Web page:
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AOSIS – OSF Climate Partnership Aims To Reduce Island Debt

AOSIS – OSF Climate Partnership Aims To Reduce Island Debt

Media Release

The US$ 500,000 Finance for Acting on Climate in the Eastern Caribbean (FACE) project aims to alleviate the Small Islands’ debt crisis escalated by climate change impacts and the COVID-19 pandemic.

The Alliance of Small Island States (AOSIS) has entered into a first-of-its-kind partnership with the Open Society Foundations, which will counter the debilitating cycle of islands’ debt service payments. To be implemented in partnership with the Organisation of Eastern Caribbean States (OECS) Commission, a US$ 500,000 grant from the Open Society for the Finance for Acting on Climate in the Eastern Caribbean (FACE) project, seeks to alleviate an issue that is endemic to many Small Island Developing States (SIDS), focusing on Antigua and Barbuda as a pilot debt-for-climate swap country.

In the Eastern Caribbean, total public sector debt amounted to US$ 5.4 billion as of December 2020. This debt is exacerbated by repeated destruction of physical and social infrastructure, productive capacity, and developmental setbacks caused by climate impacts such as hurricanes and drought, as well as natural disasters such as volcanic eruptions and earthquakes. Every few years, Caribbean islands are confronted with disasters resulting in loss and damages in excess of 5% of GDP. To cope with recovery from these continuous extreme events and climate change impacts, islands go further into debt.

The FACE project will be administered by the Government of Antigua and Barbuda, as AOSIS Chair, and its activities aim to promote a just and inclusive response to the dual impacts of climate change and the COVID-19 pandemic on SIDS.

One avenue for SIDS to address is debt challenges, while also increasing resilience to climate change is debt-for-climate swap. In this arrangement, developing countries reduce their external debt, while investing the liberated funds in national climate adaptation and mitigation programmes. A debt-for-climate swap pilot programme in Antigua and Barbuda will be a key element of the FACE project, and will be a mechanism for scaling to the Eastern Caribbean.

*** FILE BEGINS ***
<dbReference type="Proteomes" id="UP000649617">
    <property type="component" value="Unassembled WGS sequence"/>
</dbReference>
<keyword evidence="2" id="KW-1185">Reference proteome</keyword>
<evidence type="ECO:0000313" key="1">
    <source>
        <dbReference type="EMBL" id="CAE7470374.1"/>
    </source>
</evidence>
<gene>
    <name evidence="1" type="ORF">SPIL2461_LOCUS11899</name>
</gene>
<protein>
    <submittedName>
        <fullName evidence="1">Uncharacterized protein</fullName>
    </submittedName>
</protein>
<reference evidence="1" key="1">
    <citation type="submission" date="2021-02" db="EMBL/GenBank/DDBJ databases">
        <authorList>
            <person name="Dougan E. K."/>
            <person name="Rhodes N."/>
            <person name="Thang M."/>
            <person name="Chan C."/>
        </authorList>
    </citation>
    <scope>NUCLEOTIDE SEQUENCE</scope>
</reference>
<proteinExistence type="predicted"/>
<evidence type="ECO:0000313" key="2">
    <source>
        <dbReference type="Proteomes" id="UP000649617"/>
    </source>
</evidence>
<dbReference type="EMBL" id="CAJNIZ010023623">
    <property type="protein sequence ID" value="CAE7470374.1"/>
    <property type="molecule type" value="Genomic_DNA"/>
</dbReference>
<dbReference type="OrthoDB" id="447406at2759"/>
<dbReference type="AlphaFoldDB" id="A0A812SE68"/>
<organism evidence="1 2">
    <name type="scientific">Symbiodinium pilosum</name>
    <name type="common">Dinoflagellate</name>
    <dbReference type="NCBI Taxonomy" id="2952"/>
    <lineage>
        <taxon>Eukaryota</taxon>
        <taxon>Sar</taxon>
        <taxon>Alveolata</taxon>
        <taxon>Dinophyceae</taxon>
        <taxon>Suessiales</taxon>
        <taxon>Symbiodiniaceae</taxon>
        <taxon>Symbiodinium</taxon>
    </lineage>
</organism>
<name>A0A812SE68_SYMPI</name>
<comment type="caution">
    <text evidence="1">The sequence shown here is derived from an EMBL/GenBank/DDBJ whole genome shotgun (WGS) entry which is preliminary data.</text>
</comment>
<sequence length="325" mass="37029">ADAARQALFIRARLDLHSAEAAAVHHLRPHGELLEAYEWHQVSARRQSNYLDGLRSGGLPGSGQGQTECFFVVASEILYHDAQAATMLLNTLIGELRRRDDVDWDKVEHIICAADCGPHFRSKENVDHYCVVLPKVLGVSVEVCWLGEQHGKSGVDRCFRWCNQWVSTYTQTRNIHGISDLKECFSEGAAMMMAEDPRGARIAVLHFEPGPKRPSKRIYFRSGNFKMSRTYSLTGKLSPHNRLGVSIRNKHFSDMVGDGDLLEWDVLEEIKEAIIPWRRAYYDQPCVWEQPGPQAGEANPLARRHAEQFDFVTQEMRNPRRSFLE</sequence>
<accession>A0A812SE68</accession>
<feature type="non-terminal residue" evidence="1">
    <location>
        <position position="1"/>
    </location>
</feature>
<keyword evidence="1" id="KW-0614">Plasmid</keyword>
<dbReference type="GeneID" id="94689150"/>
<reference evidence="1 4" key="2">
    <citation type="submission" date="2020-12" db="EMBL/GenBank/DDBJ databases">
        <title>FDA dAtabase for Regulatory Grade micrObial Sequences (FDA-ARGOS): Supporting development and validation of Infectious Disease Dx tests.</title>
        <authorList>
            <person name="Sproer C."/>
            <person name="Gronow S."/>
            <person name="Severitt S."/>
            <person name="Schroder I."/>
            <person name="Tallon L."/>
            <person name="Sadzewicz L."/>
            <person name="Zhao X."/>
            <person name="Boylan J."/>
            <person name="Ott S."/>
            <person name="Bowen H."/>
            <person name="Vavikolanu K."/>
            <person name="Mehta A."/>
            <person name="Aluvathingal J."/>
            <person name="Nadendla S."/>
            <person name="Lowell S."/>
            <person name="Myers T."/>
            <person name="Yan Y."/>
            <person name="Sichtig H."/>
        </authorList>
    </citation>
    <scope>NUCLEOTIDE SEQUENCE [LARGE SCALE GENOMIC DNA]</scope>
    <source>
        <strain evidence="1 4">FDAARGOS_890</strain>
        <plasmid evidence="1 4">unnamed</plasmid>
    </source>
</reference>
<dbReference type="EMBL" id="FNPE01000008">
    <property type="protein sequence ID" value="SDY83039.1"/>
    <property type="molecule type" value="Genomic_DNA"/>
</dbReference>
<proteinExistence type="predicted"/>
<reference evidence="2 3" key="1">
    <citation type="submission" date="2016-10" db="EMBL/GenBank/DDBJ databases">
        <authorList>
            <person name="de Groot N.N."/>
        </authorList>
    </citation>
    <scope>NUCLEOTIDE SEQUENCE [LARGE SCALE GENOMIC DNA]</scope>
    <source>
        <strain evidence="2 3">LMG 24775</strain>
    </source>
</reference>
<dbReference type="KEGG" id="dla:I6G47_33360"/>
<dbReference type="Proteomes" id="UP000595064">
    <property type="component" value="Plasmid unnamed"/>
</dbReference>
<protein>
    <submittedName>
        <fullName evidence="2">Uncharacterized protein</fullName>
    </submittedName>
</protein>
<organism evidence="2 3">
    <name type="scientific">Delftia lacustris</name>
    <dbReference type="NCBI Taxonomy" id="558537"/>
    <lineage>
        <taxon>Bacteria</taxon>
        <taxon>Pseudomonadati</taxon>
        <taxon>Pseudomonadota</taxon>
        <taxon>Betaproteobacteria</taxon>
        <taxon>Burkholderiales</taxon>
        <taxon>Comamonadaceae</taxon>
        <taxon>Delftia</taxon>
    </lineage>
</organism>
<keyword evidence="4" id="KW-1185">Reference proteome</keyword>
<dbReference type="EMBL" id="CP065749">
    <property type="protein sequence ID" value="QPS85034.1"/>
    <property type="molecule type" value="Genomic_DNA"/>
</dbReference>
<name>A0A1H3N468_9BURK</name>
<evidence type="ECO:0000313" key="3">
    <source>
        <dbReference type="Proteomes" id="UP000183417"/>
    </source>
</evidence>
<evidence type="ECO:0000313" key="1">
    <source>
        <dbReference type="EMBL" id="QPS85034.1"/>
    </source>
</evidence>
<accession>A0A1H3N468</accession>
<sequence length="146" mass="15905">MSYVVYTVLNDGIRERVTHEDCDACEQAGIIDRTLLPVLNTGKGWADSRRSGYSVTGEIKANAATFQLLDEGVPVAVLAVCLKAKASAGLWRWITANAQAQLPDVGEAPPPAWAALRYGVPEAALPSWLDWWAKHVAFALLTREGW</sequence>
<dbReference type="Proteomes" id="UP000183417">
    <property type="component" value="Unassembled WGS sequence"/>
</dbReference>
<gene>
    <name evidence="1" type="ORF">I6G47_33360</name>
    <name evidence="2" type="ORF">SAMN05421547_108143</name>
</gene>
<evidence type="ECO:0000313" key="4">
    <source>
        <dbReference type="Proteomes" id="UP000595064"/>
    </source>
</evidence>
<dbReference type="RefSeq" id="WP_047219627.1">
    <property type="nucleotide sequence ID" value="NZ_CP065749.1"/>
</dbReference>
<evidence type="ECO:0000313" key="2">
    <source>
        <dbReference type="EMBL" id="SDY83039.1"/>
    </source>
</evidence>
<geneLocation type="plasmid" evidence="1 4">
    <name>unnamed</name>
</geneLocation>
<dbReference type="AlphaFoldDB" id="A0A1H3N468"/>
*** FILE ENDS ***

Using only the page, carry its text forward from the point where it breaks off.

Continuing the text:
The debt-for-climate swap for Antigua and Barbuda will comprise approximately US$ 245 million, or 20% of the country’s public debt) negotiated by the end of 2022. An up-to-date general debt inventory for Eastern Caribbean Currency Union (ECCU) member states and debt swap concepts are planned to be made publicly available by the end of 2022

Additionally, the project provides a facility to advocate within the UN system to adopt a Multi-dimensional Vulnerability Index (MVI) for SIDS. AOSIS has been driving the need to adopt a more comprehensive measure for financing that considers SIDS’ unique set of vulnerabilities that impede their ability to sustainably develop.

“Caribbean SIDS are among the most heavily indebted per capita developing countries in the world, and some of the most highly vulnerable to climate change, yet climate finance is not adequately accessible”, noted Ambassador Webson. “The FACE project supported by the Open Society allows us to engage in interventions aimed at sustainably reducing debt levels and safeguarding economic viability in countries that are among the most exposed to economic and climate shocks."

“Public debt significantly inhibits SIDS’ ability to pursue sustainable development, economic growth, or build resilience to climate change impacts. Grants of this nature are essential to build our capacity and combat growth inhibitors such as climate change, a crisis we did not cause. Small island inhabitants are ingenious, innovative people, and once empowered with the necessary resources we will forge our own path to a robust, sustainable future.”

Ocean Governance and Fisheries
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Bianca Beddoe AOSIS Communications Advisor, AOSIS
Bianca Beddoe AOSIS Communications Advisor, AOSIS
About The Organisation of Eastern Caribbean States

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The Organisation of Eastern Caribbean States (OECS) is an International Organisation dedicated to economic harmonisation and integration, protection of human and legal rights, and the encouragement of good governance among independent and non-independent countries in the Eastern Caribbean. The OECS came into being on June 18th 1981, when seven Eastern Caribbean countries signed a treaty agreeing to cooperate with each other while promoting unity and solidarity among its Members. The Treaty became known as the Treaty of Basseterre, so named in honour of the capital city of St. Kitts and Nevis where it was signed. The OECS today, currently has eleven members, spread across the Eastern Caribbean comprising Antigua and Barbuda, Commonwealth of Dominica, Grenada, Montserrat, St. Kitts and Nevis, Saint Lucia, St Vincent and The Grenadines, British Virgin Islands, Anguilla, Martinique and Guadeloupe. 

The Organisation of Eastern Caribbean States
Morne Fortune
Saint Lucia